Table 4.2 Summary of Results for BRC BRC

Specimen Curing Day

Flexural Strength Load

(kN) Mpa Average (Mpa)

A 3 21 3

2

B 3 13 2

C 3 10 1

D 14 21 3

3

E 14 20 3

F 14 21 3

The flexural strength of the BRC beam on its 3rd and 14th day of curing resulted in average strength of 2 MPa and 3 MPa, respectively.

Table 4.3 Summary of Results for PBRC PBRC

Specimen Curing Day

Flexural Strength Load

(kN) Mpa Average (Mpa)

A 3 10 1

1.33

B 3 10 1

C 3 13 2

D 14 18 2

2.33

E 14 19 2

F 14 20 3

The flexural strength of the PBRC beam on its 3rd and 14th day of curing resulted in average strength of 1.33 MPa and 2.33 MPa, respectively.

Table 4.4: Summary of Results for PSRC PSRC

Specimen Curing Day Flexural Strength Load

(kN) Mpa Average (Mpa)

A 3 49 6

6

B 3 43 6

C 3 46 6

D 14 59 8

7.33

E 14 54 7

F 14 57 7

The flexural strength of the PSRC beam on its 3rd and 14th day of curing resulted in average strength of 6 MPa and 7.33 MPa, respectively.

Data shows that the PSRC beams attained the highest strength, while the PBRC beams attained the lowest strength.

Figure 4.1: Flexural Strength of PRC, BRC, PSRC, and PBRC

Data Analysis

Table 4.5: Significant difference between BRC and PRC.

Curing day Mean SD T-

value P-

value Interpretation

Day 3 PRC 3.67 0.58

2.50 0.08 Not Significant BRC 2.00 1.00

Day 14 PRC 6.67 0.58

11.00 0.01 Significant BRC 3.00 0.00

Df = 2, T-tabular value = 4.303 3.67 2.00

6 1.33

6.67 3.00

7.33 2.33

0.00 2.00 4.00 6.00 8.00

PRC BRC PSRC PBRC

Strength (MPa)

3rd and 14th day Strength of Beam Specimens

Day 14 Day 3

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Table 4-13 presents a significant difference between BRC and PRC. No significant difference was observed between PRC and BRC on the 3rd day with a p-value of 0.08. However, significant differences were observed on the 14th day with a p-value of 0.01 thus, the null hypothesis was rejected. The mean value showed that differences occurred because PRC was statistically higher with a mean of 6.67 than BRC with a mean value of 3.00.

Table 4.6: Significant difference between PSRC and PRC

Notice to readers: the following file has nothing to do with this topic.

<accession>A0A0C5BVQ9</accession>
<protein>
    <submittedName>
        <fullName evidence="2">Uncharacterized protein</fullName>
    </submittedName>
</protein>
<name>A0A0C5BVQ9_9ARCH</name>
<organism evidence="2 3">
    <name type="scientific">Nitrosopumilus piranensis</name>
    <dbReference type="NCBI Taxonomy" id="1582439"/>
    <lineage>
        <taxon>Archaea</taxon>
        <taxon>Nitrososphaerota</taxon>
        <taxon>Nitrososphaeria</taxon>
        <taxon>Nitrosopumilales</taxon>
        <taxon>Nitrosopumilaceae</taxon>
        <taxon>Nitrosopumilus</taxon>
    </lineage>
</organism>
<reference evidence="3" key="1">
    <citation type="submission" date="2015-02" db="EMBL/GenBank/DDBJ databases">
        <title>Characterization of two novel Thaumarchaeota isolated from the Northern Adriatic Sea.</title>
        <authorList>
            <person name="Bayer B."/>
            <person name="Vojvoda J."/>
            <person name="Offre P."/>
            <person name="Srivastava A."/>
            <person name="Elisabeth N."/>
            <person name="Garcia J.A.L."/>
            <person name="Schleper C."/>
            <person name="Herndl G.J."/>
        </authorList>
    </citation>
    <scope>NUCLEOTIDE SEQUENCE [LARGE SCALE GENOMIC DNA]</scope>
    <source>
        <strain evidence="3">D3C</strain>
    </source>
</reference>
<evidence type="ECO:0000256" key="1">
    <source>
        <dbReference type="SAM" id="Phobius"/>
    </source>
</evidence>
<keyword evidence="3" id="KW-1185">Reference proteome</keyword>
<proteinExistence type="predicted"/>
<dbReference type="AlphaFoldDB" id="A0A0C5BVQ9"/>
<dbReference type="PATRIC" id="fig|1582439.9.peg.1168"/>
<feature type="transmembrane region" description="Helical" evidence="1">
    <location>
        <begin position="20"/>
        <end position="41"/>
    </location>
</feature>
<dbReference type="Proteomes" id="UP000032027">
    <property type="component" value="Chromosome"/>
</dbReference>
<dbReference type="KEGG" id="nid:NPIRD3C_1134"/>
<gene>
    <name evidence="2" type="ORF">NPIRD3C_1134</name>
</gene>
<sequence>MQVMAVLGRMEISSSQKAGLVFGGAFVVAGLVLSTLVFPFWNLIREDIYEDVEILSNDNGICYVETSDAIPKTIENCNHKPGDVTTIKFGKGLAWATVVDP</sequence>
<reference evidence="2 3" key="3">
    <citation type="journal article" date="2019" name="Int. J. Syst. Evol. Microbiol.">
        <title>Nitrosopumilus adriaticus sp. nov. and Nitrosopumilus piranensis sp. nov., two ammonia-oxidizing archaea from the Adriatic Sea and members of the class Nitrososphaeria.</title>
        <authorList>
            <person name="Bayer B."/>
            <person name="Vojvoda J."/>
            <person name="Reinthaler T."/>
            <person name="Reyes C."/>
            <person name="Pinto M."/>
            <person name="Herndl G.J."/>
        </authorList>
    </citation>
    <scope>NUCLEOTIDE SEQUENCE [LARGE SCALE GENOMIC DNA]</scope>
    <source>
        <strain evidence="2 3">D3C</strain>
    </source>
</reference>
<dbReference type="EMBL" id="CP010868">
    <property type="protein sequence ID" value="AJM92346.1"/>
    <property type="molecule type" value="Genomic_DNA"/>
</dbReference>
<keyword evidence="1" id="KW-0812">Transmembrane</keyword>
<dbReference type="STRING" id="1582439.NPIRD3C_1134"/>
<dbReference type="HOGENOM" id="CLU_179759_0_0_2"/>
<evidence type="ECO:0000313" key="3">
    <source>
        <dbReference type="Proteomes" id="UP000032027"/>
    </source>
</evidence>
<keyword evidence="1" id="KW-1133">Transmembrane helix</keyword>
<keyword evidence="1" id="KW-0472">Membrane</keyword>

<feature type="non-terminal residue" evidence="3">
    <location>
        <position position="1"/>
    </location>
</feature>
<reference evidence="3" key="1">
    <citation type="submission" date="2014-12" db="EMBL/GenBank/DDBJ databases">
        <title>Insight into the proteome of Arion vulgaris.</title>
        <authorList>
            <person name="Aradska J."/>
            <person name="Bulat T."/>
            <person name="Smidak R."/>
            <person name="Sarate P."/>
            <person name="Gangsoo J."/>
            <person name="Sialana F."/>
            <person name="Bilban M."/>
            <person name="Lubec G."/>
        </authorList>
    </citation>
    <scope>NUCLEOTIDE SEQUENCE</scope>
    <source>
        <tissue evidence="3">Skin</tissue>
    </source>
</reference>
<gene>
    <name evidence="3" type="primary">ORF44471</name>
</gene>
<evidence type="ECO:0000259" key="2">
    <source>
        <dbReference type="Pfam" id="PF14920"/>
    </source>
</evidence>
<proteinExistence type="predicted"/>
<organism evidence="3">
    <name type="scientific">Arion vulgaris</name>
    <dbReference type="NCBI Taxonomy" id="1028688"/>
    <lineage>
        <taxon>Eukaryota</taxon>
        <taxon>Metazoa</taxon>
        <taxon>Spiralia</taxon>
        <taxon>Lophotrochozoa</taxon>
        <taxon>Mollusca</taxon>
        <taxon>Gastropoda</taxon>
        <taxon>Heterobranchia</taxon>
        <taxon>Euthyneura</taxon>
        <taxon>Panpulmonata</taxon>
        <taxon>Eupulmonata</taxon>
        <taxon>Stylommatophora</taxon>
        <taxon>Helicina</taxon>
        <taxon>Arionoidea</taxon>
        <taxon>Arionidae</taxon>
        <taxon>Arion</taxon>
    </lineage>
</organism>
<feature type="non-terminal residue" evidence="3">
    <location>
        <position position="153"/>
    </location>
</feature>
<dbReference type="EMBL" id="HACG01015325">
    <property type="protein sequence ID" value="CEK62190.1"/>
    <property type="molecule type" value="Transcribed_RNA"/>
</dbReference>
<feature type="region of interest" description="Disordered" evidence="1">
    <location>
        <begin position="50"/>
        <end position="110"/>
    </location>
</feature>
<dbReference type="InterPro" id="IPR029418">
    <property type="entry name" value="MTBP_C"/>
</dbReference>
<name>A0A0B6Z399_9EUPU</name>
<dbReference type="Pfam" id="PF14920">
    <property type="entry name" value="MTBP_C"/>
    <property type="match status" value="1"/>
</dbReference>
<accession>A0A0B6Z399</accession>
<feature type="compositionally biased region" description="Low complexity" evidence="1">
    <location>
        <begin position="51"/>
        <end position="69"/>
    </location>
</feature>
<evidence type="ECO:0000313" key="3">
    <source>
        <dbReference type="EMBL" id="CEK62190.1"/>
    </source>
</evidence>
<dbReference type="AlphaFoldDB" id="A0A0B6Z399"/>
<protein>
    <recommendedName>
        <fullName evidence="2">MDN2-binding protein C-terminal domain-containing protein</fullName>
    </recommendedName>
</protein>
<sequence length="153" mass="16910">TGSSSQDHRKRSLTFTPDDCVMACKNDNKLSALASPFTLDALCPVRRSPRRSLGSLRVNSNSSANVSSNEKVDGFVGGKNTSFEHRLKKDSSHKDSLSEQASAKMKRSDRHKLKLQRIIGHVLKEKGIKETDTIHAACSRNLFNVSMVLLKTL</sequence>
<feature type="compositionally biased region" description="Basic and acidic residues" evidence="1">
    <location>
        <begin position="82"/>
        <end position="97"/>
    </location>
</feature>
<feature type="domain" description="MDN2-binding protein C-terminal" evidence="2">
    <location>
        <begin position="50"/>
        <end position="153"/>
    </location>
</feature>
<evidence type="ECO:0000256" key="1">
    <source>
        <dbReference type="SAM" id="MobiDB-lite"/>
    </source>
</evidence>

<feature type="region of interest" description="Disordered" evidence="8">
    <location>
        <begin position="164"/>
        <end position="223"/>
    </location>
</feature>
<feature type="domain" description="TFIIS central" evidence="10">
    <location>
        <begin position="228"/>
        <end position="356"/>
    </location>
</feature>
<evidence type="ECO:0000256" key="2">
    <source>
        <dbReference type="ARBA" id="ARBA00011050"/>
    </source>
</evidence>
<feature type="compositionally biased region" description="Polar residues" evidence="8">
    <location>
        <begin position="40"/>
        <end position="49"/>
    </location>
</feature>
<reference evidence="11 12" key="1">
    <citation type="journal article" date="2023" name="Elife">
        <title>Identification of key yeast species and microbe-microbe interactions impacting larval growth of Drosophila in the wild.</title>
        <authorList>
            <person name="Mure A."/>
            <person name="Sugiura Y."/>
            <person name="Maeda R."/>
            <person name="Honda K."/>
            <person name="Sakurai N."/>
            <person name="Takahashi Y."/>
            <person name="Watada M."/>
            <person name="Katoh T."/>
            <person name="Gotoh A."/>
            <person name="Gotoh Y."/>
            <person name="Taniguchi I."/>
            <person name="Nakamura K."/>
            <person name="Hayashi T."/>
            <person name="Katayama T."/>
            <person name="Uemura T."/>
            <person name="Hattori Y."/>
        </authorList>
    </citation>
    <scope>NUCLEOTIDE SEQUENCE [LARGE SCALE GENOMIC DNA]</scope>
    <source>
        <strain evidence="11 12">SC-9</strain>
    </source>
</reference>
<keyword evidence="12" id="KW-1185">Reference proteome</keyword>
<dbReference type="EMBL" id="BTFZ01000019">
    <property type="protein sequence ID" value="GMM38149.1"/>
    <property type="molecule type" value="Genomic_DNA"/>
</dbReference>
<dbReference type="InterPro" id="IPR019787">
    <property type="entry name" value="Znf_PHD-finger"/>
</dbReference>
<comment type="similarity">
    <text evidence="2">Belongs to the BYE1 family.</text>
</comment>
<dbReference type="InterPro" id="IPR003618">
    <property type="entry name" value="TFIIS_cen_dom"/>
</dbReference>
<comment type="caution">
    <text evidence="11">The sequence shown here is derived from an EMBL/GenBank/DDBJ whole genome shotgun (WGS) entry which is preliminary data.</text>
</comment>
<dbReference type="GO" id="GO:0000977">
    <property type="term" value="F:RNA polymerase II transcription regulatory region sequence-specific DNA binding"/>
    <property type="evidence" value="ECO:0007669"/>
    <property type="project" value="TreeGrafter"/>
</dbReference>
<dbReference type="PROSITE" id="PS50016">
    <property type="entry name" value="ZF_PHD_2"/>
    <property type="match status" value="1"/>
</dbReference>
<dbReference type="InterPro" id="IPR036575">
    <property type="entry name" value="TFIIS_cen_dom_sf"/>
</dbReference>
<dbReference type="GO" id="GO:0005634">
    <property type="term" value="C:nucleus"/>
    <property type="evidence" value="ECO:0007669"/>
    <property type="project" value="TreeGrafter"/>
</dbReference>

Curing day Mean SD T-

value P-

value Interpretation

Day 3 PRC 3.67 0.58

-7.00 0.02 Significant PSRC 6.00 0.00

Day 14 PRC 6.67 0.58

-1.41 0.23 Not Significant PSRC 7.33 0.58

Df = 2, T-tabular value = 4.303

Table 4-14 presents a significant difference between PSRC and PRC. No significant difference was observed between PRC and PSRC on 14th day with a p-value of 0.23 but it was previously signed with a p-value of 0.02 thus, the null hypothesis was rejected on the 3rd day. The mean value showed that differences occurred because PSRC was statistically higher with a mean of 6.00 than PRC with a mean value of 3.67.

Table 4 - 7: Significant difference between PBRC and PRC

Curing day Mean SD T-

value P-

value Interpretation

Day 3 PRC 3.67 0.58

4.95 0.01 Significant PBRC 1.33 0.58

Day 14 PRC 6.67 0.58

9.19 0.00 Significant PBRC 2.33 0.58

Df = 2, T-tabular value = 4.303

Table 4-15 presents a significant difference between PBRC and PRC.

Comparison between PRC and PBRC was significant on the 3rd day with a p- value of 0.01 thus, the null hypothesis was rejected on the 3rd day. The mean value showed that differences occurred because PBRC was statistically higher with a mean of 3.67 than PRC with a mean value of 3.67. Differences remained significant on the 14th day with a p-value of 0.00 thus, the null hypothesis was rejected on the 14thday. The mean value showed that differences occurred because PBRC was statistically higher with a mean of 6.67 than PRC with a mean value of 2.33.

Cost Analysis

The cost computed here is on a per beam basis. The amount of cement, sand, and gravel was computed by multiplying the volume of the beam to the values tabulated in Table 4 – 16. The amount was then multiplied to the market price for each respective material.

Table 4 - 8: Concrete Proportion

FOR MATERIALS ESTIMATE